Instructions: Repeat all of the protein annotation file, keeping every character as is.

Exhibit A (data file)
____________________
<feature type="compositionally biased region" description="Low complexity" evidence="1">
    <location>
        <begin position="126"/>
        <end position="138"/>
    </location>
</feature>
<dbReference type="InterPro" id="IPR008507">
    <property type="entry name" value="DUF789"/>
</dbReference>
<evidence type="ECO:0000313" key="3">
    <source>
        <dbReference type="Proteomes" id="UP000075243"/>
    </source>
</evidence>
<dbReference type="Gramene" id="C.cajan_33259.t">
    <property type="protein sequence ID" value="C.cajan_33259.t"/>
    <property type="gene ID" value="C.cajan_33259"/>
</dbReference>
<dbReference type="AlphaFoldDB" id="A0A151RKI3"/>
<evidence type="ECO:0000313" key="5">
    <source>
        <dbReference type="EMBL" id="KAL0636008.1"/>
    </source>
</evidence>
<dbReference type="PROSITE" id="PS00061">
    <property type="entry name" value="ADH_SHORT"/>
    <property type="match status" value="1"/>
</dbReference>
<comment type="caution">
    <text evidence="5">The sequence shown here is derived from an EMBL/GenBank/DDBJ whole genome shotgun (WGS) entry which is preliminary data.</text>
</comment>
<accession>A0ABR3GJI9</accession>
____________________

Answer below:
<feature type="compositionally biased region" description="Low complexity" evidence="1">
    <location>
        <begin position="126"/>
        <end position="138"/>
    </location>
</feature>
<dbReference type="InterPro" id="IPR008507">
    <property type="entry name" value="DUF789"/>
</dbReference>
<evidence type="ECO:0000313" key="3">
    <source>
        <dbReference type="Proteomes" id="UP000075243"/>
    </source>
</evidence>
<dbReference type="Gramene" id="C.cajan_33259.t">
    <property type="protein sequence ID" value="C.cajan_33259.t"/>
    <property type="gene ID" value="C.cajan_33259"/>
</dbReference>
<dbReference type="AlphaFoldDB" id="A0A151RKI3"/>
<evidence type="ECO:0000313" key="5">
    <source>
        <dbReference type="EMBL" id="KAL0636008.1"/>
    </source>
</evidence>
<dbReference type="PROSITE" id="PS00061">
    <property type="entry name" value="ADH_SHORT"/>
    <property type="match status" value="1"/>
</dbReference>
<comment type="caution">
    <text evidence="5">The sequence shown here is derived from an EMBL/GenBank/DDBJ whole genome shotgun (WGS) entry which is preliminary data.</text>
</comment>
<accession>A0ABR3GJI9</accession>